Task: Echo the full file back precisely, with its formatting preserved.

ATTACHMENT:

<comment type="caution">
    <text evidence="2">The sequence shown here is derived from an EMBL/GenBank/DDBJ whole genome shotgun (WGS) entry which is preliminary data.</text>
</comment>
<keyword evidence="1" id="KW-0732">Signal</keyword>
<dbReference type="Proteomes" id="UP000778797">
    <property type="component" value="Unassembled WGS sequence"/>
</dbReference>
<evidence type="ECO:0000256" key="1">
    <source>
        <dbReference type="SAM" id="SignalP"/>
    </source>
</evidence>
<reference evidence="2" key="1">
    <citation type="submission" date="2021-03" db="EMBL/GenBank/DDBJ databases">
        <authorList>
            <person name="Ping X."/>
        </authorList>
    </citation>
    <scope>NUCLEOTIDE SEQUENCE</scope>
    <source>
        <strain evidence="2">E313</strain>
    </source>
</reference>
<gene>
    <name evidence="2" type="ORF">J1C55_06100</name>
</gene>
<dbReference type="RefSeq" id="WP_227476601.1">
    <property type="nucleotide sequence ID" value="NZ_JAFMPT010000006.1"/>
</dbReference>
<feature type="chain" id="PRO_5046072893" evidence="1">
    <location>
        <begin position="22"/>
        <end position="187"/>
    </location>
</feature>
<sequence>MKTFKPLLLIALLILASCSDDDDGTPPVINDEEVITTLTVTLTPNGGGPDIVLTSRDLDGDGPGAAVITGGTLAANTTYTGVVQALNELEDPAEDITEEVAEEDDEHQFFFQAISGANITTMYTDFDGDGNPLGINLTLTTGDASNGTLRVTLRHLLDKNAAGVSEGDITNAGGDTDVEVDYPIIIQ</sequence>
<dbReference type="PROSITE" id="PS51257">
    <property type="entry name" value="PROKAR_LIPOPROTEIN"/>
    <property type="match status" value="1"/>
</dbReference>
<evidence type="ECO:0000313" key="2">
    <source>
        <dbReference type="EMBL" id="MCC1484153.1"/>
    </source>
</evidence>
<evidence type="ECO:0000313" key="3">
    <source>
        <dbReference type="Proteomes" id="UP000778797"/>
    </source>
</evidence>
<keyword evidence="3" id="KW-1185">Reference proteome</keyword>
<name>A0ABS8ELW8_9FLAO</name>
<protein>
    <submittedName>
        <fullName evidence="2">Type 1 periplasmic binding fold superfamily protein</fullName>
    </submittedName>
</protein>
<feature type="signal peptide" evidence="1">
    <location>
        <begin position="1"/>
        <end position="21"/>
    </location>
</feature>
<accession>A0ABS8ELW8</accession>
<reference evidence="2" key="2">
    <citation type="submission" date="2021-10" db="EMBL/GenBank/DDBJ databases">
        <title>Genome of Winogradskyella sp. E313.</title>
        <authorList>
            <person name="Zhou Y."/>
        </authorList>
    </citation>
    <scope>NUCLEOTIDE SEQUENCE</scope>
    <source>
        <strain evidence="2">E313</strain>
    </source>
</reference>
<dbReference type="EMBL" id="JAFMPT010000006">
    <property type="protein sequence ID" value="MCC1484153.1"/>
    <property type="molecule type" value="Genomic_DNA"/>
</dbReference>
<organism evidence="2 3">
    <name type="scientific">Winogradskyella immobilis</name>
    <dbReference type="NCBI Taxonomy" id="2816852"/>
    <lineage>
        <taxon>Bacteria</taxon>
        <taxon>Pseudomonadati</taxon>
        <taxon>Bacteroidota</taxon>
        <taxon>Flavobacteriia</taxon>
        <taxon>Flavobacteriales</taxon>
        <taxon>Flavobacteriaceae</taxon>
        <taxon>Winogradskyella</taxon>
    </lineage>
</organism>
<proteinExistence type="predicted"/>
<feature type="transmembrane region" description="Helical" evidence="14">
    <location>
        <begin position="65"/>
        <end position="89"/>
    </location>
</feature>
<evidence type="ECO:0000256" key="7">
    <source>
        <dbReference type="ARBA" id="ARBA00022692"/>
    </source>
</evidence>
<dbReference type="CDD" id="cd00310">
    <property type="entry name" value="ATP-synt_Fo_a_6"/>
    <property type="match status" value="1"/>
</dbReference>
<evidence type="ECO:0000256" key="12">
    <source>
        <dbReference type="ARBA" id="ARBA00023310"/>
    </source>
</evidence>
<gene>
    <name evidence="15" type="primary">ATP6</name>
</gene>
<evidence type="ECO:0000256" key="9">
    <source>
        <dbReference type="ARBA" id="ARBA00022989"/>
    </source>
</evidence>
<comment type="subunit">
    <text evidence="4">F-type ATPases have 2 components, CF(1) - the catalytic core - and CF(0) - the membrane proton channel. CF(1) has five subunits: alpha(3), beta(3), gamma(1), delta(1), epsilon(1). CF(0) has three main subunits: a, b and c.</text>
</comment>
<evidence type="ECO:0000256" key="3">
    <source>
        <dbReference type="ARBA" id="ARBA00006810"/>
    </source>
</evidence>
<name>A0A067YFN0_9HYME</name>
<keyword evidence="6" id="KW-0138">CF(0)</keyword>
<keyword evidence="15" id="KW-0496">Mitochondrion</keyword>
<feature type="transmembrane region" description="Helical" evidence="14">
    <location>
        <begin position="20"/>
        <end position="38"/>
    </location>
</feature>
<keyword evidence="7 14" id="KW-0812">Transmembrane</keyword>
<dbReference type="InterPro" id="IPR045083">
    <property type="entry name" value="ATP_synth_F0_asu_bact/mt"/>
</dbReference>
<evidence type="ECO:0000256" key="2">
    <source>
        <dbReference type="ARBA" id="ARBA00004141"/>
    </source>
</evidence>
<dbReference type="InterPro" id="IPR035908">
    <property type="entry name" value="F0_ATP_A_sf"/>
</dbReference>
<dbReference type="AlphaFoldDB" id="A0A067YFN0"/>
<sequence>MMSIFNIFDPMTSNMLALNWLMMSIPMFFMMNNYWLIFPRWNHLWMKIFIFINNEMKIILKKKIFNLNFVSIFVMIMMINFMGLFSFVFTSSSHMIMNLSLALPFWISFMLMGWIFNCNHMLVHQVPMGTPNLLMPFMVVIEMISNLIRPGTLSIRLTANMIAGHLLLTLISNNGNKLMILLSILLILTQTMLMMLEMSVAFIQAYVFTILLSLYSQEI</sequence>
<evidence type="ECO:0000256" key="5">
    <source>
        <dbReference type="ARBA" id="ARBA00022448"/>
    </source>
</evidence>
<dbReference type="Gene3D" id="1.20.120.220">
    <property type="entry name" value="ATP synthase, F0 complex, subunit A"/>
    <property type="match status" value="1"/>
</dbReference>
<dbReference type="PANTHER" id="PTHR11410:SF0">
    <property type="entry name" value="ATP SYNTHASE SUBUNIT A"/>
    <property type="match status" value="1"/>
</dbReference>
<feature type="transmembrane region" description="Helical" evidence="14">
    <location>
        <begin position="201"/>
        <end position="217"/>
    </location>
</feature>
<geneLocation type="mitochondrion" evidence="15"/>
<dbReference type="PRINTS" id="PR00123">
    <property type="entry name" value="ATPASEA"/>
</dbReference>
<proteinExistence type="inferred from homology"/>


<comment type="caution">
    <text evidence="2">The sequence shown here is derived from an EMBL/GenBank/DDBJ whole genome shotgun (WGS) entry which is preliminary data.</text>
</comment>
<keyword evidence="1" id="KW-0732">Signal</keyword>
<dbReference type="Proteomes" id="UP000778797">
    <property type="component" value="Unassembled WGS sequence"/>
</dbReference>
<evidence type="ECO:0000256" key="1">
    <source>
        <dbReference type="SAM" id="SignalP"/>
    </source>
</evidence>
<reference evidence="2" key="1">
    <citation type="submission" date="2021-03" db="EMBL/GenBank/DDBJ databases">
        <authorList>
            <person name="Ping X."/>
        </authorList>
    </citation>
    <scope>NUCLEOTIDE SEQUENCE</scope>
    <source>
        <strain evidence="2">E313</strain>
    </source>
</reference>
<gene>
    <name evidence="2" type="ORF">J1C55_06100</name>
</gene>
<dbReference type="RefSeq" id="WP_227476601.1">
    <property type="nucleotide sequence ID" value="NZ_JAFMPT010000006.1"/>
</dbReference>
<feature type="chain" id="PRO_5046072893" evidence="1">
    <location>
        <begin position="22"/>
        <end position="187"/>
    </location>
</feature>
<sequence>MKTFKPLLLIALLILASCSDDDDGTPPVINDEEVITTLTVTLTPNGGGPDIVLTSRDLDGDGPGAAVITGGTLAANTTYTGVVQALNELEDPAEDITEEVAEEDDEHQFFFQAISGANITTMYTDFDGDGNPLGINLTLTTGDASNGTLRVTLRHLLDKNAAGVSEGDITNAGGDTDVEVDYPIIIQ</sequence>
<dbReference type="PROSITE" id="PS51257">
    <property type="entry name" value="PROKAR_LIPOPROTEIN"/>
    <property type="match status" value="1"/>
</dbReference>
<evidence type="ECO:0000313" key="2">
    <source>
        <dbReference type="EMBL" id="MCC1484153.1"/>
    </source>
</evidence>
<evidence type="ECO:0000313" key="3">
    <source>
        <dbReference type="Proteomes" id="UP000778797"/>
    </source>
</evidence>
<keyword evidence="3" id="KW-1185">Reference proteome</keyword>
<name>A0ABS8ELW8_9FLAO</name>
<protein>
    <submittedName>
        <fullName evidence="2">Type 1 periplasmic binding fold superfamily protein</fullName>
    </submittedName>
</protein>
<feature type="signal peptide" evidence="1">
    <location>
        <begin position="1"/>
        <end position="21"/>
    </location>
</feature>
<accession>A0ABS8ELW8</accession>
<reference evidence="2" key="2">
    <citation type="submission" date="2021-10" db="EMBL/GenBank/DDBJ databases">
        <title>Genome of Winogradskyella sp. E313.</title>
        <authorList>
            <person name="Zhou Y."/>
        </authorList>
    </citation>
    <scope>NUCLEOTIDE SEQUENCE</scope>
    <source>
        <strain evidence="2">E313</strain>
    </source>
</reference>
<dbReference type="EMBL" id="JAFMPT010000006">
    <property type="protein sequence ID" value="MCC1484153.1"/>
    <property type="molecule type" value="Genomic_DNA"/>
</dbReference>
<organism evidence="2 3">
    <name type="scientific">Winogradskyella immobilis</name>
    <dbReference type="NCBI Taxonomy" id="2816852"/>
    <lineage>
        <taxon>Bacteria</taxon>
        <taxon>Pseudomonadati</taxon>
        <taxon>Bacteroidota</taxon>
        <taxon>Flavobacteriia</taxon>
        <taxon>Flavobacteriales</taxon>
        <taxon>Flavobacteriaceae</taxon>
        <taxon>Winogradskyella</taxon>
    </lineage>
</organism>
<proteinExistence type="predicted"/>
<feature type="transmembrane region" description="Helical" evidence="14">
    <location>
        <begin position="65"/>
        <end position="89"/>
    </location>
</feature>
<evidence type="ECO:0000256" key="7">
    <source>
        <dbReference type="ARBA" id="ARBA00022692"/>
    </source>
</evidence>
<dbReference type="CDD" id="cd00310">
    <property type="entry name" value="ATP-synt_Fo_a_6"/>
    <property type="match status" value="1"/>
</dbReference>
<evidence type="ECO:0000256" key="12">
    <source>
        <dbReference type="ARBA" id="ARBA00023310"/>
    </source>
</evidence>
<gene>
    <name evidence="15" type="primary">ATP6</name>
</gene>
<evidence type="ECO:0000256" key="9">
    <source>
        <dbReference type="ARBA" id="ARBA00022989"/>
    </source>
</evidence>
<comment type="subunit">
    <text evidence="4">F-type ATPases have 2 components, CF(1) - the catalytic core - and CF(0) - the membrane proton channel. CF(1) has five subunits: alpha(3), beta(3), gamma(1), delta(1), epsilon(1). CF(0) has three main subunits: a, b and c.</text>
</comment>
<evidence type="ECO:0000256" key="3">
    <source>
        <dbReference type="ARBA" id="ARBA00006810"/>
    </source>
</evidence>
<name>A0A067YFN0_9HYME</name>
<keyword evidence="6" id="KW-0138">CF(0)</keyword>
<keyword evidence="15" id="KW-0496">Mitochondrion</keyword>
<feature type="transmembrane region" description="Helical" evidence="14">
    <location>
        <begin position="20"/>
        <end position="38"/>
    </location>
</feature>
<keyword evidence="7 14" id="KW-0812">Transmembrane</keyword>
<dbReference type="InterPro" id="IPR045083">
    <property type="entry name" value="ATP_synth_F0_asu_bact/mt"/>
</dbReference>
<evidence type="ECO:0000256" key="2">
    <source>
        <dbReference type="ARBA" id="ARBA00004141"/>
    </source>
</evidence>
<dbReference type="InterPro" id="IPR035908">
    <property type="entry name" value="F0_ATP_A_sf"/>
</dbReference>
<dbReference type="AlphaFoldDB" id="A0A067YFN0"/>
<sequence>MMSIFNIFDPMTSNMLALNWLMMSIPMFFMMNNYWLIFPRWNHLWMKIFIFINNEMKIILKKKIFNLNFVSIFVMIMMINFMGLFSFVFTSSSHMIMNLSLALPFWISFMLMGWIFNCNHMLVHQVPMGTPNLLMPFMVVIEMISNLIRPGTLSIRLTANMIAGHLLLTLISNNGNKLMILLSILLILTQTMLMMLEMSVAFIQAYVFTILLSLYSQEI</sequence>
<evidence type="ECO:0000256" key="5">
    <source>
        <dbReference type="ARBA" id="ARBA00022448"/>
    </source>
</evidence>
<dbReference type="Gene3D" id="1.20.120.220">
    <property type="entry name" value="ATP synthase, F0 complex, subunit A"/>
    <property type="match status" value="1"/>
</dbReference>
<dbReference type="PANTHER" id="PTHR11410:SF0">
    <property type="entry name" value="ATP SYNTHASE SUBUNIT A"/>
    <property type="match status" value="1"/>
</dbReference>
<feature type="transmembrane region" description="Helical" evidence="14">
    <location>
        <begin position="201"/>
        <end position="217"/>
    </location>
</feature>
<geneLocation type="mitochondrion" evidence="15"/>
<dbReference type="PRINTS" id="PR00123">
    <property type="entry name" value="ATPASEA"/>
</dbReference>
<proteinExistence type="inferred from homology"/>